Bottom line?

Blackwood Special Diet Dog Food is a plant-based kibble using a moderate amount of poultry and fish meals as its main sources of animal protein, thus earning the brand 4 stars.

Highly recommended.

Please note some products may have been given higher or lower ratings based upon our estimate of their total meat content.

A Final Word

The descriptions and analyses expressed in this and every article on this website represent the views and opinions of the author.

Although it's our goal to ensure all the information on this website is correct, we cannot guarantee its completeness or its accuracy; nor can we commit to ensuring all the material is kept up-to-date on a daily basis.

Each review is offered in good faith and has been designed to help you make a more informed decision when buying dog food.

However, due to the biological uniqueness of every animal, none of our ratings are intended to suggest feeding a particular product will result in a specific dietary response or health benefit for your pet.

For a better understanding of how we analyze each product, please read our article, "The Problem with Dog Food Reviews".

Remember, no dog food can possibly be appropriate for every life stage, lifestyle or health condition. So, choose wisely. And when in doubt, consult a qualified veterinary professional for help.

In closing, we do not accept money, gifts or samples from pet food companies in exchange for special consideration in the preparation of our reviews or ratings.

To learn how we support the cost of operating this website, please visit our public Disclosure and Disclaimer page.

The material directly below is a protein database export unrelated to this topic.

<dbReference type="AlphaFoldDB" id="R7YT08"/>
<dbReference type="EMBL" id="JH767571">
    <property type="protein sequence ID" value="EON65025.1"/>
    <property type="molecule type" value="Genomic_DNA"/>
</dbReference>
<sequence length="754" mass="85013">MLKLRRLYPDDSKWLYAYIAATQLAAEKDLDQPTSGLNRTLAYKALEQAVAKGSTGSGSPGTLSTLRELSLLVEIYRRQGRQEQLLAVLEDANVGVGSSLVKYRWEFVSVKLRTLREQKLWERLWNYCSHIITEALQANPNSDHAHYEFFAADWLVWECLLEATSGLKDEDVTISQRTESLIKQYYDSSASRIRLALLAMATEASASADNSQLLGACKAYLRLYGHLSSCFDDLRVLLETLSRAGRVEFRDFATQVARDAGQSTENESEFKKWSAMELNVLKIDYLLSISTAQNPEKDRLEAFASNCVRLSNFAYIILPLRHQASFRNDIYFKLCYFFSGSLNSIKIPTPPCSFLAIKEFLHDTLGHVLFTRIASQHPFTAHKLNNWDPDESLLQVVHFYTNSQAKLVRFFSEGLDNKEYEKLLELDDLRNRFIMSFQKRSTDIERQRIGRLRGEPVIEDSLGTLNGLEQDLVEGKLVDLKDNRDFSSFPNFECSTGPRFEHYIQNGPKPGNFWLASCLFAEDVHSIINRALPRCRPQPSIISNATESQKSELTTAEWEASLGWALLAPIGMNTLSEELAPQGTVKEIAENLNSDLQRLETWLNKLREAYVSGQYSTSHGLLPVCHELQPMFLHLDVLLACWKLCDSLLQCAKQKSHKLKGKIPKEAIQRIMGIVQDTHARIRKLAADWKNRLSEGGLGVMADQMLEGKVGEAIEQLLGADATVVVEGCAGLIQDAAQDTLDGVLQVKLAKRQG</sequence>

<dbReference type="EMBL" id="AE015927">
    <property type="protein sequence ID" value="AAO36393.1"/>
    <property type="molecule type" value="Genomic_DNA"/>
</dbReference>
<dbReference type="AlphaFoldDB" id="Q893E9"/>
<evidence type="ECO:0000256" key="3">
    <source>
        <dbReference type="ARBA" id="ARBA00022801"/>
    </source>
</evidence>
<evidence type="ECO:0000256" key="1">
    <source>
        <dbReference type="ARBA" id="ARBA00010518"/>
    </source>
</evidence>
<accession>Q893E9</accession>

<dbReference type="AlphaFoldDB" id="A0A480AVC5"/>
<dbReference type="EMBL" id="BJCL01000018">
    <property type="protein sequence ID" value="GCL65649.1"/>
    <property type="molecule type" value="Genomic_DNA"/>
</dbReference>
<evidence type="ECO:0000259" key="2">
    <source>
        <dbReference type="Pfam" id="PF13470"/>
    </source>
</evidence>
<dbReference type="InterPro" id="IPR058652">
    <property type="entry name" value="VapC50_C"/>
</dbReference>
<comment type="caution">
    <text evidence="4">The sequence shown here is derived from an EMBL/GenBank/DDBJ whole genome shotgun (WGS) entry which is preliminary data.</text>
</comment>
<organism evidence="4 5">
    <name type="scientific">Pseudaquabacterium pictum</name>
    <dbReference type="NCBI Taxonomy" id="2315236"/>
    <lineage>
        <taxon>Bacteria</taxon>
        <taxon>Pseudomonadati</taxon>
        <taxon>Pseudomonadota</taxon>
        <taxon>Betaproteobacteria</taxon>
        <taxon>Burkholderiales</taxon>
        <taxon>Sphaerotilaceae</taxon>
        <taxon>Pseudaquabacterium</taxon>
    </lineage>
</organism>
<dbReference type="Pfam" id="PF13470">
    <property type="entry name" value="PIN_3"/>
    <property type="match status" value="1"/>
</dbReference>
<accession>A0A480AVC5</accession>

Have an opinion about this dog food? Or maybe the review itself? Please know we welcome your comments.

Notes and Updates

09/07/2011 Original review
03/11/2013 Review updated
03/11/2013 Last Update

  1. Blackwood Customer Service email, 9/7/2011
  2. Mikkelson, B and DP, Oil of Ole, Urban Legends Reference Pages (2005)
  3. Blackwood Customer Service via email, 9/7/2011
  4. Wikipedia definition
  5. EFSA News Story dated 6/12/2012
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  • Erika

    Some of these ingredients seem odd to me. Why would a dog need ground cumin and red chilli pepper? Wouldn’t they be kind of spicy for a dog?

  • Burgiss
  • Dog Food Ninja

    Oh, and after checking the blackwoods website, I was surprised to see that the 5000 catfish and barley formula still contains chicken meal! Kinda defeats the purpose of a unique protein food when you throw is chicken.

  • Dog Food Ninja

    With only a paltry 23% protein, the 5000 line doesn’t deserve any higher rating than the 2000. If it merited a higher rating, mike would have mentioned it as an outlier in a separate review. But it deserves no such mention. In fact, I think 4 stars is already a bit high for a food with such lackluster protein content.

  • hounddogmom12


    If you read the top of the review it states: